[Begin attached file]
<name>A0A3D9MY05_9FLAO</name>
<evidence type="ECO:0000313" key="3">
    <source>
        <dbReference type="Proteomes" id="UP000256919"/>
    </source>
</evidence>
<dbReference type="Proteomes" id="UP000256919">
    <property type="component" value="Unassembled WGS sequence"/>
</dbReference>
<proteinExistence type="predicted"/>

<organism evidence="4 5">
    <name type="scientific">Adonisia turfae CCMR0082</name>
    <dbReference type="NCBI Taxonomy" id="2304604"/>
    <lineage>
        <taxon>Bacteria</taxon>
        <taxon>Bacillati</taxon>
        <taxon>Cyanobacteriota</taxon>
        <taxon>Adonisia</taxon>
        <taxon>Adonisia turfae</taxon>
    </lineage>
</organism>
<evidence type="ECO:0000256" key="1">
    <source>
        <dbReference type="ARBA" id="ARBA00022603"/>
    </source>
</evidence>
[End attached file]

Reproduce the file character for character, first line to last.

<name>A0A3D9MY05_9FLAO</name>
<evidence type="ECO:0000313" key="3">
    <source>
        <dbReference type="Proteomes" id="UP000256919"/>
    </source>
</evidence>
<dbReference type="Proteomes" id="UP000256919">
    <property type="component" value="Unassembled WGS sequence"/>
</dbReference>
<proteinExistence type="predicted"/>

<organism evidence="4 5">
    <name type="scientific">Adonisia turfae CCMR0082</name>
    <dbReference type="NCBI Taxonomy" id="2304604"/>
    <lineage>
        <taxon>Bacteria</taxon>
        <taxon>Bacillati</taxon>
        <taxon>Cyanobacteriota</taxon>
        <taxon>Adonisia</taxon>
        <taxon>Adonisia turfae</taxon>
    </lineage>
</organism>
<evidence type="ECO:0000256" key="1">
    <source>
        <dbReference type="ARBA" id="ARBA00022603"/>
    </source>
</evidence>